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Telling, rigidly, the story of Greenwich Village

In ''The Ballad of Greenwich Village," the documentary filmmaker Karen Kramer gives a brief, serviceable history of New York City's bohemian hub. She rounds up interviews with such Village people as Edward Albee, Norman Mailer, Tim Robbins, Roy Haynes, Maya Angelou, Richie Havens, Woody Allen, and Judy Collins. We spend a few minutes with current residents, like James the drag queen and Judah the Israeli artist, and narrator Lili Taylor offers a laconic overview of the neighborhood.

We get a sense of Greenwich Village as a groundbreaking place for racial integration, beat poetry, bebop, gay life, experimental art, and counterculturalism. The movie gives it all to us but good -- and in 70 perfectly basic minutes, too. You'd think a place renowned for its avant-gardism and its radical chic would receive a less by-the-numbers treatment. What has Kramer got to lose?

Herself a longtime Villager, she clearly loves both her neighborhood and her neighbors. Her movie, though, is too many movies jumbled together. James and Judah probably deserve their own films. So does the story of the neighborhood's strange, inevitable gentrification and its clashes with New York University.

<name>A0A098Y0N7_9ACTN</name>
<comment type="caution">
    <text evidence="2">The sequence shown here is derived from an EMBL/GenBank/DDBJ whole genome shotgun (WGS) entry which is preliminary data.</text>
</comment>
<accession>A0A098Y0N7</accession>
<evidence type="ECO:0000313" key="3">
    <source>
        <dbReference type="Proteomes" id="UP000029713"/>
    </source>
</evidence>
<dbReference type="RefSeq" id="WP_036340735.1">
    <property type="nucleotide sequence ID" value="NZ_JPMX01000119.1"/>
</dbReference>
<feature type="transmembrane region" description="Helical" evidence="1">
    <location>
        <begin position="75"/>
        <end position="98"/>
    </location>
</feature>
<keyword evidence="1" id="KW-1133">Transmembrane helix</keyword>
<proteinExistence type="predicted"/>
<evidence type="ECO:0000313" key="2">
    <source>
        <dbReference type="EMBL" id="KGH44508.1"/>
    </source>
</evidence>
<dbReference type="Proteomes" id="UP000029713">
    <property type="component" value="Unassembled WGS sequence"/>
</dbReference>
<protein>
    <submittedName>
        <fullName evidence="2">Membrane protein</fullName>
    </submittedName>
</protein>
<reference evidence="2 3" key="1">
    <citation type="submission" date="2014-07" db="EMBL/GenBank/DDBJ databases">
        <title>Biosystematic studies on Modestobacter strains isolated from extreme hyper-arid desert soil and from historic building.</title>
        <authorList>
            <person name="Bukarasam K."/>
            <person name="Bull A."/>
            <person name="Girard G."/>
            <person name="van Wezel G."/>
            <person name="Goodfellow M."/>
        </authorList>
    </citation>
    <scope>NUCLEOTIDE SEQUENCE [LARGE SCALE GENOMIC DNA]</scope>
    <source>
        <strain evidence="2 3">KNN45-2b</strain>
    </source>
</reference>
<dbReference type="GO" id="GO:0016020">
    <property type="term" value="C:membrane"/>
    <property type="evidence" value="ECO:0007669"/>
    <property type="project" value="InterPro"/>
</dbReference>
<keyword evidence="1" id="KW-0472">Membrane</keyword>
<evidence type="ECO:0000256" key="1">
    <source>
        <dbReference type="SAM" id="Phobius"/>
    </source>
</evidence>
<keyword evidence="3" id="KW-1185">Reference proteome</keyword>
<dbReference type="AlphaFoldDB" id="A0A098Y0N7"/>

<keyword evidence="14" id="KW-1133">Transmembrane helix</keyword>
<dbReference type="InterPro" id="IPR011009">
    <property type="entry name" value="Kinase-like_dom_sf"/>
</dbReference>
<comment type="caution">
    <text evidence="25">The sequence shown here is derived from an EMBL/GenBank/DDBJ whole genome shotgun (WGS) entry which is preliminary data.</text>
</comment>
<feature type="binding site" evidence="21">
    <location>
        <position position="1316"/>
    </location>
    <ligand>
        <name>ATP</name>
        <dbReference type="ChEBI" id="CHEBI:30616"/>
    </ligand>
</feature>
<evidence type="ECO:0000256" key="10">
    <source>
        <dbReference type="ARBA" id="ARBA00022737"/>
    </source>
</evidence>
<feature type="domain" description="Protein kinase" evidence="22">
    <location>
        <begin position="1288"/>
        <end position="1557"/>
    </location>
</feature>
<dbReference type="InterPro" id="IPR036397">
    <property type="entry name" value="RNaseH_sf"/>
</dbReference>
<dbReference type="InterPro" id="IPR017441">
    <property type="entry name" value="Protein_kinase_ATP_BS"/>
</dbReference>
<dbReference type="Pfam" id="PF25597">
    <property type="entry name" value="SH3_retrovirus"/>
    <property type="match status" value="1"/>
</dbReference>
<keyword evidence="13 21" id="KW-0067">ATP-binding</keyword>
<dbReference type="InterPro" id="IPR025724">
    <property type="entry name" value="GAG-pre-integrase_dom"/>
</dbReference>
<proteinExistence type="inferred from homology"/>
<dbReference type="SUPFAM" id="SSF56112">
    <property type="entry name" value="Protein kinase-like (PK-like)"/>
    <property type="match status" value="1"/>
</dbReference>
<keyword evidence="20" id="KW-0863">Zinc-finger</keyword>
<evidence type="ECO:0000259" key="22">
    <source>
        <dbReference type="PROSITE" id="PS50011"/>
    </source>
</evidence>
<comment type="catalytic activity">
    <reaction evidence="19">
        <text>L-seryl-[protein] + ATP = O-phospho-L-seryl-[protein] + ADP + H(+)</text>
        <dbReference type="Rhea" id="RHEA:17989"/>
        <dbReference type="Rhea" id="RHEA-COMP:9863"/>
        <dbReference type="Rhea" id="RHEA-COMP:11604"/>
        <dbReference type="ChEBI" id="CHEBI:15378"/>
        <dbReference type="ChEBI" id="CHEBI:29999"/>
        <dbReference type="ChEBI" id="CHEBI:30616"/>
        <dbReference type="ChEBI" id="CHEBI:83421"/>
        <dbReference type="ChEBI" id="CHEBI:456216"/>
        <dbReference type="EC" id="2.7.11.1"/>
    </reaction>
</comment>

The interviews can be enlightening. (Angelou danced and sang calypso? And as young comics, Woody Allen and Bill Cosby used to go for strolls after sets?)

They can also be overly indulgent. Mailer is permitted to read a passage from what looks like ''The Time of Our Time." But any Mailer fan can understand Kramer's dilemma. If the big guy is willing to sit in a coffee shop and tell you how he came to Greenwich Village for the girls, you kind of have to use the footage.

Kramer treats the movie, which opens today at the Coolidge, as a sampler. And that would be fine, except there are glimpses of what ''The Ballad of Greenwich Village" could have been had she maintained her artistic ingenuity. Once or twice, the film goes vérité and gives us roving, unnarrated shots of everyday life. The camera hangs out at Village Chess Shop and Caffe Reggio, then Cornelia Street Cafe and the Village Vanguard. These lovely observational silences confirm what seems self-evident: The Village is a place that, in so many ways, can speak for itself.

Wesley Morris can be reached at

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